Since her time as District of Columbia schools chancellor, Michelle Rhee has been the face of “education reform.” Regimenting testing for D.C. kids, she fired 241 teachers in one day alone in 2010 for low test scores. She fired a principal on camera. In turn, D.C. voters fired her mayoral patron in 2010 and she resigned. She now travels the country denouncing teachers, visiting our state in February, and selling books.
As some would have our state rush headlong into embracing Rhee’s agenda, the cheating scandal during her tenure is worth noting. A high-stakes testing reign of terror incentivized educators to erase wrong answers and substitute right ones in search of bonuses — primarily funded by the Wal-Mart Walton family — and simple job security. This “erase-to-the-top” begs questions about whether test scores really rose during Rhee’s tenure; tellingly, Rhee didn’t act on the evidence and cheaters were not fired.
Here, cheerleaders for “reform” ignore what’s already in place, and unfunded, in our state. In 2009, a substantial reform passed with promised full-funding by 2018. In its McCleary decision, the Washington Supreme Court wrote approvingly of the 2009 reform — finding, for example, it created one of the “best data systems in the country for studying the relationship between financial inputs and student achievement.”
However, the court warned it wouldn’t “idly stand by as the legislature makes unfulfilled promises for reform.” That message has not reached a Republican State Senate led by a majority leader whose own kids go to a private school with $27,250 tuition. Among other changes, the Senate insists schools (but not senators) be graded A-through-F.
This facile approach ignores funding. The most accurate way to grade schools may be proximity to Lake Washington. Our state’s top-five high schools, according to U.S. News &World Report, are in Bellevue and Kirkland; home, ironically, to the legislators most ardent about “reforming” the schools of others. Senate Education Chair Steve Litzow, who represents Bellevue, is from Mercer Island, which boasts a high school ranked 14th statewide. Other privileged locales litter the top-20.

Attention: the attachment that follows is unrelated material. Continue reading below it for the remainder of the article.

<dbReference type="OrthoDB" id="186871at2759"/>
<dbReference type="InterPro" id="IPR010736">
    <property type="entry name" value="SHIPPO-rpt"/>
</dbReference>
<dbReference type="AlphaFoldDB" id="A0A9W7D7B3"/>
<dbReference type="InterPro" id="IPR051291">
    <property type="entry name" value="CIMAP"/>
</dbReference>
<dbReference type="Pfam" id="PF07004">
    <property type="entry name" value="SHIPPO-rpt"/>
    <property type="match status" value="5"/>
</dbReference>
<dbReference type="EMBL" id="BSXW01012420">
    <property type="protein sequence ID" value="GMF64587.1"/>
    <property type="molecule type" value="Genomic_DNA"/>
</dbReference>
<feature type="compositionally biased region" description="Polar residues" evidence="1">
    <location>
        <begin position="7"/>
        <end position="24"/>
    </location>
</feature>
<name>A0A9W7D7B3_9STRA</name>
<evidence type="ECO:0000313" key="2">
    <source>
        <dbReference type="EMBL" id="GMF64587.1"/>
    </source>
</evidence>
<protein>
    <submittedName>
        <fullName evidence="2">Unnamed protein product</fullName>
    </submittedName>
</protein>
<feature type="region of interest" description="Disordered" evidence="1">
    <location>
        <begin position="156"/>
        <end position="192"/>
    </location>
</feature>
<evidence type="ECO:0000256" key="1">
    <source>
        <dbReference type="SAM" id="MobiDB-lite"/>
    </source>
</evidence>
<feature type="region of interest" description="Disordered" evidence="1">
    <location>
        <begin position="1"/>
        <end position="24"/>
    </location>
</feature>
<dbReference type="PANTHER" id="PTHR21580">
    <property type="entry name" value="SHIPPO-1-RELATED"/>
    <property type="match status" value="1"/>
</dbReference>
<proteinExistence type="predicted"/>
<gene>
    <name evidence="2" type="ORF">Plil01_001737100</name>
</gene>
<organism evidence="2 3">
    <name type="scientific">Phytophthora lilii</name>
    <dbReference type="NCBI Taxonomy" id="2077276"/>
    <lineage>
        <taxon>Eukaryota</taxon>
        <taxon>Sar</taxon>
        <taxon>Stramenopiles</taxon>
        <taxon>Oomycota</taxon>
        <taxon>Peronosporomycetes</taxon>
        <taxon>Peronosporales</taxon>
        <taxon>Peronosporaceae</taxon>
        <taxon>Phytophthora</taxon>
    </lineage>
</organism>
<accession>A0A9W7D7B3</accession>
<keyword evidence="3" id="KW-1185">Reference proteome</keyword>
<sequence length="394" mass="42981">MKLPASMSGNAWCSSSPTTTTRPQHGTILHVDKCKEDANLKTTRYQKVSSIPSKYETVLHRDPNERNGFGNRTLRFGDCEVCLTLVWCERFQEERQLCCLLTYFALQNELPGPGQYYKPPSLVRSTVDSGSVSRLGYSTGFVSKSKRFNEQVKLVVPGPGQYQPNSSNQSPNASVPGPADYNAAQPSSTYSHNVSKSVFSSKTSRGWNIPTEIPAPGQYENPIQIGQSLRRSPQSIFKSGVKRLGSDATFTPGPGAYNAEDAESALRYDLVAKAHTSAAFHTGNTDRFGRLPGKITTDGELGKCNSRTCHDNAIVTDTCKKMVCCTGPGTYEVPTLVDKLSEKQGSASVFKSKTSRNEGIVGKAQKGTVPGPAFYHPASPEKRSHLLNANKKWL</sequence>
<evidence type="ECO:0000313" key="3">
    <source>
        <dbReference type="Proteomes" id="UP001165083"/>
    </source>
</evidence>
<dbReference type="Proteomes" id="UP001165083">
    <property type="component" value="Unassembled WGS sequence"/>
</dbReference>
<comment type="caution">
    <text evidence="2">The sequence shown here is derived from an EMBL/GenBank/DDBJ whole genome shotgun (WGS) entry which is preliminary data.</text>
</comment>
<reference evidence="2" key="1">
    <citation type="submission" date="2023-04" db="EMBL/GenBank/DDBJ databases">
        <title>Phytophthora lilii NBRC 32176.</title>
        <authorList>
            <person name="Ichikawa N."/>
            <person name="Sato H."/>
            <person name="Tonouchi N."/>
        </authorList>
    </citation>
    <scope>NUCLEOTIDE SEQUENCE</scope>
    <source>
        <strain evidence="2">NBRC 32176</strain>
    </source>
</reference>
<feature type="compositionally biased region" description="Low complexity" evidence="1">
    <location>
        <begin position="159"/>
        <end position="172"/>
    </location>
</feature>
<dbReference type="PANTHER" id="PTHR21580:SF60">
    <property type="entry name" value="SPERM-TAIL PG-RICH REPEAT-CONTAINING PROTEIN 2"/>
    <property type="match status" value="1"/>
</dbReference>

As McCleary noted: “Districts with high property values are able to raise more levy dollars than districts with low property values[.]” In non-judicious words, “It’s the money, stupid.” Yet this “savage inequality,” as education writer Jonathan Kozol once described it, goes unmentioned. And many of those pushing expensive changes to our education system, including charter schools, are among our state’s wealthiest opponents of more equitable taxation. Meanwhile, budget proposals make it clear K-12 pay Initiative 732 will go at least six years without funding.
I want my son, a public school student, to succeed. But I also want him to feel joy in school — an element slipping away in our tests-above-all-else obsession. As a kid, I attended a predominantly African-American elementary school in Portland, Oregon. I benefitted from diversity, loved reading, and wasn’t a math whiz. Yet I survived.
As a legislator, I recall hearing math and science teachers lauded in important speeches and wondering if art, music, reading or even physical education teachers would ever be commended. What about the whole mind and, indeed, whole body? For instance, am I alone in noting a correlation between childhood obesity and P.E. cutbacks to make room for teaching-to-tests?
In addition to unfunded reforms imposed upon an underfunded system, last year’s ballot brought an unfunded charter school initiative. Let’s fund our existing obligations before creating new ones. Let’s also learn from the Rhee debacle before we create pressures to pad test scores and further reduce young learners to mere letters. Kids like mine should not be guinea pigs for social science experiments.
Brendan Williams, a former legislator, lives in Olympia.